In June of 1834 during Zions Camp march to Missouri, human bones were discovered in a mound by a few of the members of the march about a foot underneath the surface.
Joseph Smith stated that these were the bones of Zelph, a white Lamanite.
This private letter from Joseph Smith is the closest we have of Joseph Smith recording the event.
By placing the land Desolation in Illinois, you automatically place most of The Book of Mormon events South of there, thereby eliminating many North American as plausible theories. Fletcher Hammond argued that “it is possible and quite probable, that sometime during the Book of Mormon history, some adventurous Nephites and Lamanites settled in what is now the western plains of the United States, the Mississippi Valley, and as far north as the Great Lakes region.
But, no account of what they did was important enough for Mormon to include it in the abridgment of the Large Plates of Nephi.”7 Another scholar asks: “Why were the prominent chieftain Zelph and the great Prophet Onandagus, who was known from the eastern sea to the Rocky Mountains, not mentioned at all in the Book of Mormon?
Seven members of the camp recorded the experience that day, each one differing from the rest. Lund quotes from Kenneth Godfrey that all the accounts agree on the following points: “(1)…members of Zion’s camp, traveling through Illinois, unearthed skeletal remains of a man, 2 June 1834 near the top of a large burial mound; (2) Joseph Smith learned what he knew about the skeletal remains by way of a vision after the discovery; (3) the man was a white Lamanite named Zelph, a man of God, and a great warrior who served under known leader named Onandagus; (4) Zelph was killed by the arrow found with his remains in a battle with the Lamanites” 1 Some have argued the original version of Zelph which was recorded was actually corrected by Joseph Smith, and it was the flawed account that made it into the History of the Church, thereby casting doubt of it’s accuracy.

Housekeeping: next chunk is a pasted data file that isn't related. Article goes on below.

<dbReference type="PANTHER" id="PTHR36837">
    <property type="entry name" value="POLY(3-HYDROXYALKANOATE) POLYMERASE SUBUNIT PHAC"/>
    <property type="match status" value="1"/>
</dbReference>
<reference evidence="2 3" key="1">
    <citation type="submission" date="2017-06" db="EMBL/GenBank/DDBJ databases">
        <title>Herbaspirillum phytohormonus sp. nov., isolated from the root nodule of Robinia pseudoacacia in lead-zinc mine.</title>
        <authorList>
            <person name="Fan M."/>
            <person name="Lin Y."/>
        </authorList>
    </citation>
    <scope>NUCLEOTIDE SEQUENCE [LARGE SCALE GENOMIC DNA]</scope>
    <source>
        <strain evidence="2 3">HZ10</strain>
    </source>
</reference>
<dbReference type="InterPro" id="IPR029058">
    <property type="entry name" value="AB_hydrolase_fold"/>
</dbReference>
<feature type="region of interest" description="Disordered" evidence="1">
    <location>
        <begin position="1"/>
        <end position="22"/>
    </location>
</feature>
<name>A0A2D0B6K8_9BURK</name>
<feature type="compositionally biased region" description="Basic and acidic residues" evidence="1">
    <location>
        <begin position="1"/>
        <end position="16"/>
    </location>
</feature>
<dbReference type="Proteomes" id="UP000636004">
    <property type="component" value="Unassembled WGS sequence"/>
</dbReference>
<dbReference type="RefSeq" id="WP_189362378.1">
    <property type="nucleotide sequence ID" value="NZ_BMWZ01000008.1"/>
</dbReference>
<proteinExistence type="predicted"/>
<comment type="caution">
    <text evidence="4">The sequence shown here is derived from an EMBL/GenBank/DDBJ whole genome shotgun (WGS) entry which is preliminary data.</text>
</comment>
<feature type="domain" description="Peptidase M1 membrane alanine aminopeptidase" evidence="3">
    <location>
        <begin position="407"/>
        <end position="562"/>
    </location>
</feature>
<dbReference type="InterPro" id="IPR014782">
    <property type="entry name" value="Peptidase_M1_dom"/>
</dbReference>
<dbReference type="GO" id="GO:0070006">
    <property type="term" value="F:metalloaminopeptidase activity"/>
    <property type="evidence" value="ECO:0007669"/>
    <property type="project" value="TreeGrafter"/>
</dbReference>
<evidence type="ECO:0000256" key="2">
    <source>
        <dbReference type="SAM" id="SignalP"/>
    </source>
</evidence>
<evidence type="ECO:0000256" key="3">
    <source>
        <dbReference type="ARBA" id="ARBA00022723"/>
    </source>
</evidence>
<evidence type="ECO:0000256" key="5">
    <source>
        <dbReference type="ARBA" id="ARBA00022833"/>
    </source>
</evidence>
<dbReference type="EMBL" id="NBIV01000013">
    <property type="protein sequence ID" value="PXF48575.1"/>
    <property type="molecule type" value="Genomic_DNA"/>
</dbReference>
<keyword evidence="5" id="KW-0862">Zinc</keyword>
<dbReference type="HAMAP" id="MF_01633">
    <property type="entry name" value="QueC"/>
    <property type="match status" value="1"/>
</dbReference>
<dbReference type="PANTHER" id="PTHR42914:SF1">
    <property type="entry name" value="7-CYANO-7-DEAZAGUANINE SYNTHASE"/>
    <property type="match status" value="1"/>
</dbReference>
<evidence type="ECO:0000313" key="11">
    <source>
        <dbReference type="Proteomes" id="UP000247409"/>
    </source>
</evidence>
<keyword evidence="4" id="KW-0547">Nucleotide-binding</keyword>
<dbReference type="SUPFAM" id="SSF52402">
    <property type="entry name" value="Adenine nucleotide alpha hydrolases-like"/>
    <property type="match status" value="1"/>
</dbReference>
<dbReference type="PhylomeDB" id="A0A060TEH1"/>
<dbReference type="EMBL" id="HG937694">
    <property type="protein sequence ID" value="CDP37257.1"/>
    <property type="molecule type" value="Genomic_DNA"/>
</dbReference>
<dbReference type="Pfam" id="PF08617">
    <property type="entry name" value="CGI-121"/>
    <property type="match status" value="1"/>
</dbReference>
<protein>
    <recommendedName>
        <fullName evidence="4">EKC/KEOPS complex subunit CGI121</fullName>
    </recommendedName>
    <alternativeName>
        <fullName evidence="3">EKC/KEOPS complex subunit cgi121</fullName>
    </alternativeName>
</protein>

While there were changes in the Zelph story2, they do not change the basis of the claims of the incident that there were Lamanites and Prophets in North America. Widstoe believed Zelph to have no bearing on Book of Mormon geography.
If Joseph Smith was speaking about the same “Desolation” mentioned in The Book of Mormon, this would place Zarahemla, Bountiful, Manti, and most other Book of Mormon cities south of this area (this would be about where Valley City, Illinois now is), and would place The Book of Mormon to far south for a Great Lakes geography.
If one accepts the Zelph accounts as fact, they must also accept the implications of the story as well. Either those events mentioned by Joseph Smith transpired from the last battles as the Nephites were being pushed Northward by the Lamanites, or, there were Nephites and dissenters of those who took on the name Lamanites, who had migrated North from Nephite lands.